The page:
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Ruby and .NET Destined For Each Other?


Lately it seems like a new Ruby on .NET progress is announced every week.


Early last week, Pascal Hurni announced Brite, a Ruby compiler/interpreter written in Ruby that outputs MSIL. A Ruby program compiled with Brite takes the form of an Assembly relying on the Brite runtime. The Brite project is in very early stages of development, but builds on various older projects and academic work. The website has comprehensive information about the whole topic of Ruby on .NET including analysis of the issues and challenges inherent in the effort.


Last week, 4th-year CS student Wilco Bauwer formally presented his 2-month old IronRuby project at RubyEnRails 2006. Wilco is an experienced .NET developer from the Netherlands who has worked for Microsoft and is known for his contributions to the Atlas AJAX framework for ASP.NET.

IronRuby is a from-scratch Ruby interpreter/compiler written in C#. (The Iron naming scheme follows the example of IronPython, a CLR-based implementation of Python for .NET and Mono that actually executes code faster than the standard Python interpreter.)


In March, Queensland University of Technology announced work on their Ruby.NET project, expected to deliver a public beta release in late 2006.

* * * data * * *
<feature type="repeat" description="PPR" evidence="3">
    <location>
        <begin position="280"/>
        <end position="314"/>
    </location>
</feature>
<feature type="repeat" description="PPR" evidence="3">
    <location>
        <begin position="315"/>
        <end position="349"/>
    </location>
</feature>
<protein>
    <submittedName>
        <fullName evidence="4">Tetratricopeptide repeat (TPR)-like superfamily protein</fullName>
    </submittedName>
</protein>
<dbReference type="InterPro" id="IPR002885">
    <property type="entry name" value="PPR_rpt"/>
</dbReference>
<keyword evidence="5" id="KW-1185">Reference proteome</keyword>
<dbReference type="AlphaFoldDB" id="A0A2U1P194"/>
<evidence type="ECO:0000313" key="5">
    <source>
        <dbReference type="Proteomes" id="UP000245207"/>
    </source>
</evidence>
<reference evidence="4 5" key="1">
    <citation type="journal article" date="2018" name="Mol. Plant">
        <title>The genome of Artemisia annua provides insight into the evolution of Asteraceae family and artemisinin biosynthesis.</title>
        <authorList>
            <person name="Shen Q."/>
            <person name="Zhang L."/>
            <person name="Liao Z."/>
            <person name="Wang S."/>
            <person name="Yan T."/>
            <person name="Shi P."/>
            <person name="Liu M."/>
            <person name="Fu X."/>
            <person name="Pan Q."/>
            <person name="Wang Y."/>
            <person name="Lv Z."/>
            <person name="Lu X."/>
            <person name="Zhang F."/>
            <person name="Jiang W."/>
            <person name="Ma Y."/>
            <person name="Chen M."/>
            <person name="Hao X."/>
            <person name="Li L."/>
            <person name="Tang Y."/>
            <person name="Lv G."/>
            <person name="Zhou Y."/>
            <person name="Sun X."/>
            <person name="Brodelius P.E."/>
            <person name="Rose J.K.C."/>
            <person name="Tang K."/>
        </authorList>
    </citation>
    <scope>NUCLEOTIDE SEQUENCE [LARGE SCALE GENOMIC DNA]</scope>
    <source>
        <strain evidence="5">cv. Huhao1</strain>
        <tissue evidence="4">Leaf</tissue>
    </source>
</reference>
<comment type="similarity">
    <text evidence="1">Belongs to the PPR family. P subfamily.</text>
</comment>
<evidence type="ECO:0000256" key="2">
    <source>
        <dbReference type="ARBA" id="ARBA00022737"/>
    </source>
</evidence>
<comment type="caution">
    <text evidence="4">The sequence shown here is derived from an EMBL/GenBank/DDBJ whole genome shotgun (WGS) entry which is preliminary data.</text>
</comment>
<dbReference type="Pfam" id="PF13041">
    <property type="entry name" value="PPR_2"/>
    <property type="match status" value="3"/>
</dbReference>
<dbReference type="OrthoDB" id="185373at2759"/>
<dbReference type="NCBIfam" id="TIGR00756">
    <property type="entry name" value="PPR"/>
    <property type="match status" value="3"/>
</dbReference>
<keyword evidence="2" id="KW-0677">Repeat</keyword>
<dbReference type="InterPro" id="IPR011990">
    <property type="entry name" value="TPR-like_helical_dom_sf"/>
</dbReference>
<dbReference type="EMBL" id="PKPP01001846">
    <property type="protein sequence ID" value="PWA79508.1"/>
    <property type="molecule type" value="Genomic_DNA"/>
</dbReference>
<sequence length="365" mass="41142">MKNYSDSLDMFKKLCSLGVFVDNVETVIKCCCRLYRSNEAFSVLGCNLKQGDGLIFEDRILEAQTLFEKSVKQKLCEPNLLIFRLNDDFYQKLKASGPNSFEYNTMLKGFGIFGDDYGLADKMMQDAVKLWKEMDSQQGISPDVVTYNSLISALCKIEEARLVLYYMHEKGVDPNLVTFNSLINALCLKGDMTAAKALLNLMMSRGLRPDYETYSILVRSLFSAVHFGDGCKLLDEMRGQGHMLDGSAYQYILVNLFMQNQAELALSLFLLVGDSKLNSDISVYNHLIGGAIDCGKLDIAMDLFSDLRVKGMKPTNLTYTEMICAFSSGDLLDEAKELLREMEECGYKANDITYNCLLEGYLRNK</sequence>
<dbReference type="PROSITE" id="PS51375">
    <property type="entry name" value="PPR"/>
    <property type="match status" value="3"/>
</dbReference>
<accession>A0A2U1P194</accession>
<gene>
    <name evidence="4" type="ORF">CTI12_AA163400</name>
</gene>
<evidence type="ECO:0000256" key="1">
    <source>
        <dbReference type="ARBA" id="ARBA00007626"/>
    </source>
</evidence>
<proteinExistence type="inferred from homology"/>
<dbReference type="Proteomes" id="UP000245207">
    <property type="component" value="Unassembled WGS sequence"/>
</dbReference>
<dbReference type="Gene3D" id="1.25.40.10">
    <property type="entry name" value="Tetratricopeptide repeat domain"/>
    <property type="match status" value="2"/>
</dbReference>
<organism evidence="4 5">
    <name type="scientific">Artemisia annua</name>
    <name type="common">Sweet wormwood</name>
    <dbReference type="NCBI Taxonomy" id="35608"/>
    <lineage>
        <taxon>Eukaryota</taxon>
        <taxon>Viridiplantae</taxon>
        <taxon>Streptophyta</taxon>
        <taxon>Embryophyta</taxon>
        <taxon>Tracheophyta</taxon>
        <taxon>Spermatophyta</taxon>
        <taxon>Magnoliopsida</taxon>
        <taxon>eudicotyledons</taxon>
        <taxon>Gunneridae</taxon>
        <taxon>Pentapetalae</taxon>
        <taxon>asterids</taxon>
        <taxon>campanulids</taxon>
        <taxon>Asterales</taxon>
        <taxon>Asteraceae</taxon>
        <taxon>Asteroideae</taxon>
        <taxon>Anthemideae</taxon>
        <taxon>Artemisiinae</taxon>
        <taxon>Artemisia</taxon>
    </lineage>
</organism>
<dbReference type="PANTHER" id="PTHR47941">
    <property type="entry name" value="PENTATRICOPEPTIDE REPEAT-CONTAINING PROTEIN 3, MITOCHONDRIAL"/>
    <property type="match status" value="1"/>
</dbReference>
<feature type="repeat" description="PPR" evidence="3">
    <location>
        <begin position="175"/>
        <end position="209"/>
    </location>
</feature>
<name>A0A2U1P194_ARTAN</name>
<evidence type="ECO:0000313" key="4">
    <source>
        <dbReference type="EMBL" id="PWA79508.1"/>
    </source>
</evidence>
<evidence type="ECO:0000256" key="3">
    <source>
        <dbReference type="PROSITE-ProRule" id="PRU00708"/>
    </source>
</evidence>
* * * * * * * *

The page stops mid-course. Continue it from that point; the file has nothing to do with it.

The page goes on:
The project homepage include a well-written technical overview:

We will support separate compilation of individual Ruby source files into dlls or .exes as well as a compile-load-and-run option to achieve behaviour identical to the existing Ruby interpreter.

Ruby’s dynamic semantics mean that variables are not typed and methods can be dynamically added and removed from Ruby classes. So in general, Ruby method invocation cannot rely entirely on the CLR’s normal dynamic dispatch mechanisms. We instead explicitly represent Ruby classes, methods etc as CLR objects and implement a custom Ruby call interface that locates the appropriate Ruby method to call based on Ruby’s inheritance and mixin semantics.

The Ruby.NET project is receiving technical and financial support directly from Microsoft, which is perhaps an indicator of future plans to officially roll Ruby support into the .NET platform.


Last, but not least, RubyCLR is arguably the most mature Ruby on .NET implementation out there and is being actively developed by John Lam, who blogs about his progress on a regular basis. His RubyCLR project, hosted on RubyForg, is quite far along and is described as:

A high-performance Ruby to .NET bridge that allows seamless integration of CLR and Ruby objects in the same Win32 process. Use it to create rich client applications using the Windows Forms or Windows Presentation Foundation libraries.

John has shown the community some promising achievements with RubyCLR lately, including integration of Rails' ActiveRecord object-relational mapping layer with Windows Forms data binding and high-fidelity two way binding to CLR objects. An article about RubyCLR from John is coming soon on InfoQ.

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